That said, this Ghana team is in transition and there are some great players coming through who may explode in South Africa. Eight of the team that won the Under-20 World Cup in Egypt were in Angola and some of them are really giving the coach headaches because he is suddenly spoilt for choice in certain areas.

HTH: Any weaknesses that you care to quietly mention?  A dodgy keeper or a suspect defender perhaps?
GAS: Straight up. It’s the left back. It has been our problem for ages. The coach said in December: “We have always had problems with the left back slot so this is a chance to try other players in that position,” he said.

About four players have been used in that role in the last few months and many teams find that as Ghana’s Achilles heel. However, certain players in the local premier league are mounting a strong challenge for that slot and fingers-crossed, we may get a natural left-back soon.

Striking is also a headache. We rely heavily on the midfield for goals. Strikers usually don’t bang in much however Kevin-Prince Boateng (Portsmouth) would soon be given the okay to represent Ghana. And Mario Balottelli of Inter is being persuaded to feature for us. Now that would be some attack!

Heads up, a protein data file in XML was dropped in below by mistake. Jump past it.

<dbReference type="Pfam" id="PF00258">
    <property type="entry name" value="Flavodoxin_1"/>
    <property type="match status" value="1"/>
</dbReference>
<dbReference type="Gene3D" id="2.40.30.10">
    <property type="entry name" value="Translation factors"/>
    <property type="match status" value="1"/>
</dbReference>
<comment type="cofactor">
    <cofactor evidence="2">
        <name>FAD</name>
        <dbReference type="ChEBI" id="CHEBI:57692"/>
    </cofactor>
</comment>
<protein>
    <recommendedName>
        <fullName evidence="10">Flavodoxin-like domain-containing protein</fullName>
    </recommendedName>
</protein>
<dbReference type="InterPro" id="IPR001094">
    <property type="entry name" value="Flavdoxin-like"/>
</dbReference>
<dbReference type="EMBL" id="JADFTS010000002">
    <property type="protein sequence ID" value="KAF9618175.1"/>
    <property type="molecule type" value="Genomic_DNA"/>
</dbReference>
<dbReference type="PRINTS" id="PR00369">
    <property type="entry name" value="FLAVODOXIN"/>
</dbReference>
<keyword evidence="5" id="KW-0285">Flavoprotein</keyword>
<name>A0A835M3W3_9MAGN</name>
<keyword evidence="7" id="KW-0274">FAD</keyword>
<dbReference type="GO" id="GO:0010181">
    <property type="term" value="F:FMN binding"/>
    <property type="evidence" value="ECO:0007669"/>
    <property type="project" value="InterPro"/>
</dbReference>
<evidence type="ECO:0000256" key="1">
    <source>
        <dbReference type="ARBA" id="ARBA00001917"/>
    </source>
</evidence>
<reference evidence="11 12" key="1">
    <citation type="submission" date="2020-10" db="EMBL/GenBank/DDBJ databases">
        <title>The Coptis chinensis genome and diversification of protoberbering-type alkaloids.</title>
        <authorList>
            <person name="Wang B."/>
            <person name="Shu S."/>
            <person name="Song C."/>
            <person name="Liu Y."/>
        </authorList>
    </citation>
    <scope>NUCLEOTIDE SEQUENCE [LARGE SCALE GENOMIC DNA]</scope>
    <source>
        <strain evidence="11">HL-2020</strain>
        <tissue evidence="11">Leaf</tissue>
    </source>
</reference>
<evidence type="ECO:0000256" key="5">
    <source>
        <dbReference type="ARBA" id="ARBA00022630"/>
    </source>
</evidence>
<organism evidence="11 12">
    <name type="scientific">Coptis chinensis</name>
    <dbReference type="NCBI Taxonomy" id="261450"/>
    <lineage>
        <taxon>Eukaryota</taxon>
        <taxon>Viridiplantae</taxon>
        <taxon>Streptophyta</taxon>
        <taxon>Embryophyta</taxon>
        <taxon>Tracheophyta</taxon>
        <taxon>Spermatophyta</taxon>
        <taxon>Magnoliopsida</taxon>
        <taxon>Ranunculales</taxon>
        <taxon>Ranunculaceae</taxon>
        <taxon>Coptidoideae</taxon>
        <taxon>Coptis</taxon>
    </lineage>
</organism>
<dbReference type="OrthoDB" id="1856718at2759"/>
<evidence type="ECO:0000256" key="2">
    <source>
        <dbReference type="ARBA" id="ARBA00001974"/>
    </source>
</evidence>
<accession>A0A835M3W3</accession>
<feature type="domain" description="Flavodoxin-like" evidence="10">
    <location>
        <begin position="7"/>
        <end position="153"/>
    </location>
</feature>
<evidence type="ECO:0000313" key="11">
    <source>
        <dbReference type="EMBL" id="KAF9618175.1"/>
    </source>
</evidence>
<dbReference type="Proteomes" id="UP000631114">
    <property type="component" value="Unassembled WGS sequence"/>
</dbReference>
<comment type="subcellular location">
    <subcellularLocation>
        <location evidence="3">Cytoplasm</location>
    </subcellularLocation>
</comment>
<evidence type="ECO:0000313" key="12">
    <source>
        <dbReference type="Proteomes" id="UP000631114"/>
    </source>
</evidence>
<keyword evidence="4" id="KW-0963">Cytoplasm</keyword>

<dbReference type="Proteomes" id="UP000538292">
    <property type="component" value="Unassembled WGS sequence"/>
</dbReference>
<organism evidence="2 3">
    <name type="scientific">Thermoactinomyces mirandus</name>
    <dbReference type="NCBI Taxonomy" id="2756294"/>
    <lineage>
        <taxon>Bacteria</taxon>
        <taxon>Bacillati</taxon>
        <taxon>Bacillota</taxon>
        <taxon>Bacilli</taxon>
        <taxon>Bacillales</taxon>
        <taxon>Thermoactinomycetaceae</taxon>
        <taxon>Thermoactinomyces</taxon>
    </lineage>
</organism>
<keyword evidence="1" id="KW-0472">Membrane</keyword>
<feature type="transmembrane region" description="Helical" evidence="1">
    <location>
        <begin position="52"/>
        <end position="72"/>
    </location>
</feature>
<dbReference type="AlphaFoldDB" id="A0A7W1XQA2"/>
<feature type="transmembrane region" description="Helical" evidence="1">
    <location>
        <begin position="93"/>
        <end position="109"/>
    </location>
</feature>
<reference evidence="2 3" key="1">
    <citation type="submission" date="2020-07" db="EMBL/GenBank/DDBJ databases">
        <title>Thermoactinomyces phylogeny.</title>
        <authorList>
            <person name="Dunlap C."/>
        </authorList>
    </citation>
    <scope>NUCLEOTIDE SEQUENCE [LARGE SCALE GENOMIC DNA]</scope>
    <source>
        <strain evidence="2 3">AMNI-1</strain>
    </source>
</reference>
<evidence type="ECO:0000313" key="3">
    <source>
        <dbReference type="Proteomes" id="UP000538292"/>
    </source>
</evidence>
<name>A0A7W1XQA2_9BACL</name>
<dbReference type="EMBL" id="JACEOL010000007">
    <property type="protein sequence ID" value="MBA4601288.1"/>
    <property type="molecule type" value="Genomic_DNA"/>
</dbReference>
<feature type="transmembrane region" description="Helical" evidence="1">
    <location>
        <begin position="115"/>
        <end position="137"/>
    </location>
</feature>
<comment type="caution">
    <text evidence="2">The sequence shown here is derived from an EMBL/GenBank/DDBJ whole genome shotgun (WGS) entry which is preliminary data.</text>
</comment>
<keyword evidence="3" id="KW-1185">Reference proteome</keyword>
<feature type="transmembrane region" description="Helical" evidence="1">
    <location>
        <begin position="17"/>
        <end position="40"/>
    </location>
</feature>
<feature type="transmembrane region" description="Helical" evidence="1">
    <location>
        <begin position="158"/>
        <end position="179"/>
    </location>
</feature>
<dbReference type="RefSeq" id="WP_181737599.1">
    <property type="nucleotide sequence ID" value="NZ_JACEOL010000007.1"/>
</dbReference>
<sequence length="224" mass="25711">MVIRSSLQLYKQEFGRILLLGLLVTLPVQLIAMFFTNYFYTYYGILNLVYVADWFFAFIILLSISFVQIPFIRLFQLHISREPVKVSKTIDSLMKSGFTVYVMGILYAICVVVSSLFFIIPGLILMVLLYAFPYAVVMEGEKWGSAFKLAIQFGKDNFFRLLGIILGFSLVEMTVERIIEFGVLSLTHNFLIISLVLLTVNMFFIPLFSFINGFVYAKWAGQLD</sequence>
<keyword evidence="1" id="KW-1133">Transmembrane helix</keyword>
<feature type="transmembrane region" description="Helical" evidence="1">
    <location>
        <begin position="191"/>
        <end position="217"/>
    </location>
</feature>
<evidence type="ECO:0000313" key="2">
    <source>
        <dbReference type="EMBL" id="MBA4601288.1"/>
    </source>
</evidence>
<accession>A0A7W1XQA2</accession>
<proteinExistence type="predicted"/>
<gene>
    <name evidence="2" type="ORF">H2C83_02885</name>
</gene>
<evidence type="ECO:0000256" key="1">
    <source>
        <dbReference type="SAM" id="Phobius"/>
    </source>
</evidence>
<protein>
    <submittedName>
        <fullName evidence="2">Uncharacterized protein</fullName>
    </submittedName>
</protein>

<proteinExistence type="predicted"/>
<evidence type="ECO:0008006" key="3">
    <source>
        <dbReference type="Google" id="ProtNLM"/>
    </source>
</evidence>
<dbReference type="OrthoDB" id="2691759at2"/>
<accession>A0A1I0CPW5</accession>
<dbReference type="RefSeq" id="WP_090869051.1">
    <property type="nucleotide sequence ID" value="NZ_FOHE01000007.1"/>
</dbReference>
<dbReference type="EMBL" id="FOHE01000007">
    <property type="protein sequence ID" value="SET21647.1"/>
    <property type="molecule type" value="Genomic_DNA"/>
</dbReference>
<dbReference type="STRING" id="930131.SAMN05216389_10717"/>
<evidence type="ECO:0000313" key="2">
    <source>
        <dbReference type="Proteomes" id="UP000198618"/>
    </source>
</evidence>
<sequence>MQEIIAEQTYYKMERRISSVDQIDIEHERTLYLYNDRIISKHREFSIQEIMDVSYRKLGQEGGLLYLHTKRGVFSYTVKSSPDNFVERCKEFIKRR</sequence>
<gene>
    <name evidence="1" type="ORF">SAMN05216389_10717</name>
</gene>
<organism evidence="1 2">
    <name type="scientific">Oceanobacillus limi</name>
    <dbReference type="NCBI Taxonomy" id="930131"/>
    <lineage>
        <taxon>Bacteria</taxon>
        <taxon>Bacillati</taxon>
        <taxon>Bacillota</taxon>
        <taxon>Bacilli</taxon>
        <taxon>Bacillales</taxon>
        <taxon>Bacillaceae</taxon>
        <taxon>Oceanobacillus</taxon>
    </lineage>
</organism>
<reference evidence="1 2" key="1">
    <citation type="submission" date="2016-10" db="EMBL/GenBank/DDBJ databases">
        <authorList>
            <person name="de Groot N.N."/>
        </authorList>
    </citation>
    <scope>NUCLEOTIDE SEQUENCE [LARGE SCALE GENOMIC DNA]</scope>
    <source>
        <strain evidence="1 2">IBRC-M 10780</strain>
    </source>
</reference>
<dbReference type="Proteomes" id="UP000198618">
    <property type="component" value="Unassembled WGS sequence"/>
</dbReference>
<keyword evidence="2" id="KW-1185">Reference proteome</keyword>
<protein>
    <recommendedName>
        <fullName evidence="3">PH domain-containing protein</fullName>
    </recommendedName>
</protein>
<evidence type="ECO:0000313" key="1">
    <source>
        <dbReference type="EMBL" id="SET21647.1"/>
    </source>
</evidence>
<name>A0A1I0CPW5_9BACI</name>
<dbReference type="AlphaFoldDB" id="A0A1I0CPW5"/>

HTH: What do you know about Australian football and are there any players you think your team should keep an eye on?
GAS: Australian football has been introduced to us in the last few years with a few games we’ve played together recently: drew 1-1 in November 2006 and Australia beat Ghana 1-0 in May 2008. However you’ll agree that times have changed since then and June 2010 will be a different ball game.

HTH: How do you think your team will adapt to the conditions in South Africa where teams can expect high altitude,  differing weather conditions and those ubiquitous vuvuzelas that will be blasting for the whole game?
GAS: Ghana camped for two weeks in the north-eastern town of Nelspruit in South Africa to acclimatize with regional conditions before the Nations’ Cup. Our FA has also booked the place in advance for the World Cup so it should be a familiar place for most of the team – that is if the bulk of them are chosen from the team that went to Angola.

HTH: Australian fans have bought tickets in large numbers. What kind of support can your team expect in South Africa?(Ghana football fan in Germany 06 pic by Dario Sarmadi.)